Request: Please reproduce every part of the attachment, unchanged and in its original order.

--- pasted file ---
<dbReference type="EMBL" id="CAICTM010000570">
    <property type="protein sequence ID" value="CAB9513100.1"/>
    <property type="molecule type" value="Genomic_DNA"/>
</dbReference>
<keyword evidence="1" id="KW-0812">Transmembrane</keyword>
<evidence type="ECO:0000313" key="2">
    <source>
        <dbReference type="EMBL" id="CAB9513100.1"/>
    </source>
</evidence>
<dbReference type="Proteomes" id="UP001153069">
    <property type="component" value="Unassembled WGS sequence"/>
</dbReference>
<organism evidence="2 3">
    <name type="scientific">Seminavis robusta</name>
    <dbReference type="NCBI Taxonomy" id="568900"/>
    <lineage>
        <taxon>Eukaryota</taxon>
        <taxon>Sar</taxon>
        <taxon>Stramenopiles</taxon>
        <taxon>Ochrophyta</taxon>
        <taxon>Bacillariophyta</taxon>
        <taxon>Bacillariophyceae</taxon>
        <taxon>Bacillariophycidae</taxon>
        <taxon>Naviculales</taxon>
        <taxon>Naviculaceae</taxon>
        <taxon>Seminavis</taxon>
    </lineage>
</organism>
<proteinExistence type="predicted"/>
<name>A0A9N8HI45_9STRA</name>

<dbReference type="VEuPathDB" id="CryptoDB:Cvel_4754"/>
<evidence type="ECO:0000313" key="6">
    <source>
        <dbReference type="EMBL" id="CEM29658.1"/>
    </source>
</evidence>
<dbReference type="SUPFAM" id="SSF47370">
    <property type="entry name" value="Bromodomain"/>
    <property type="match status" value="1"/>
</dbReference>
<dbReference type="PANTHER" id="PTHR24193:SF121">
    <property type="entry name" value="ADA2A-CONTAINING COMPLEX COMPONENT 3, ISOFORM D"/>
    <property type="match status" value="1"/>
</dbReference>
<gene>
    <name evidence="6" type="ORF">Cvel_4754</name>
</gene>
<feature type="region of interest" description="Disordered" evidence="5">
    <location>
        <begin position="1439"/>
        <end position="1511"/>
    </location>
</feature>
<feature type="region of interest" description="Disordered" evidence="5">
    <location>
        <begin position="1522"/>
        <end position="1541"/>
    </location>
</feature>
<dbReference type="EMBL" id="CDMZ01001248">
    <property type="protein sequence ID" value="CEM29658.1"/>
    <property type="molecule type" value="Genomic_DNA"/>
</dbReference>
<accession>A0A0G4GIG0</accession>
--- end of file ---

<dbReference type="EMBL" id="CAICTM010000570">
    <property type="protein sequence ID" value="CAB9513100.1"/>
    <property type="molecule type" value="Genomic_DNA"/>
</dbReference>
<keyword evidence="1" id="KW-0812">Transmembrane</keyword>
<evidence type="ECO:0000313" key="2">
    <source>
        <dbReference type="EMBL" id="CAB9513100.1"/>
    </source>
</evidence>
<dbReference type="Proteomes" id="UP001153069">
    <property type="component" value="Unassembled WGS sequence"/>
</dbReference>
<organism evidence="2 3">
    <name type="scientific">Seminavis robusta</name>
    <dbReference type="NCBI Taxonomy" id="568900"/>
    <lineage>
        <taxon>Eukaryota</taxon>
        <taxon>Sar</taxon>
        <taxon>Stramenopiles</taxon>
        <taxon>Ochrophyta</taxon>
        <taxon>Bacillariophyta</taxon>
        <taxon>Bacillariophyceae</taxon>
        <taxon>Bacillariophycidae</taxon>
        <taxon>Naviculales</taxon>
        <taxon>Naviculaceae</taxon>
        <taxon>Seminavis</taxon>
    </lineage>
</organism>
<proteinExistence type="predicted"/>
<name>A0A9N8HI45_9STRA</name>

<dbReference type="VEuPathDB" id="CryptoDB:Cvel_4754"/>
<evidence type="ECO:0000313" key="6">
    <source>
        <dbReference type="EMBL" id="CEM29658.1"/>
    </source>
</evidence>
<dbReference type="SUPFAM" id="SSF47370">
    <property type="entry name" value="Bromodomain"/>
    <property type="match status" value="1"/>
</dbReference>
<dbReference type="PANTHER" id="PTHR24193:SF121">
    <property type="entry name" value="ADA2A-CONTAINING COMPLEX COMPONENT 3, ISOFORM D"/>
    <property type="match status" value="1"/>
</dbReference>
<gene>
    <name evidence="6" type="ORF">Cvel_4754</name>
</gene>
<feature type="region of interest" description="Disordered" evidence="5">
    <location>
        <begin position="1439"/>
        <end position="1511"/>
    </location>
</feature>
<feature type="region of interest" description="Disordered" evidence="5">
    <location>
        <begin position="1522"/>
        <end position="1541"/>
    </location>
</feature>
<dbReference type="EMBL" id="CDMZ01001248">
    <property type="protein sequence ID" value="CEM29658.1"/>
    <property type="molecule type" value="Genomic_DNA"/>
</dbReference>
<accession>A0A0G4GIG0</accession>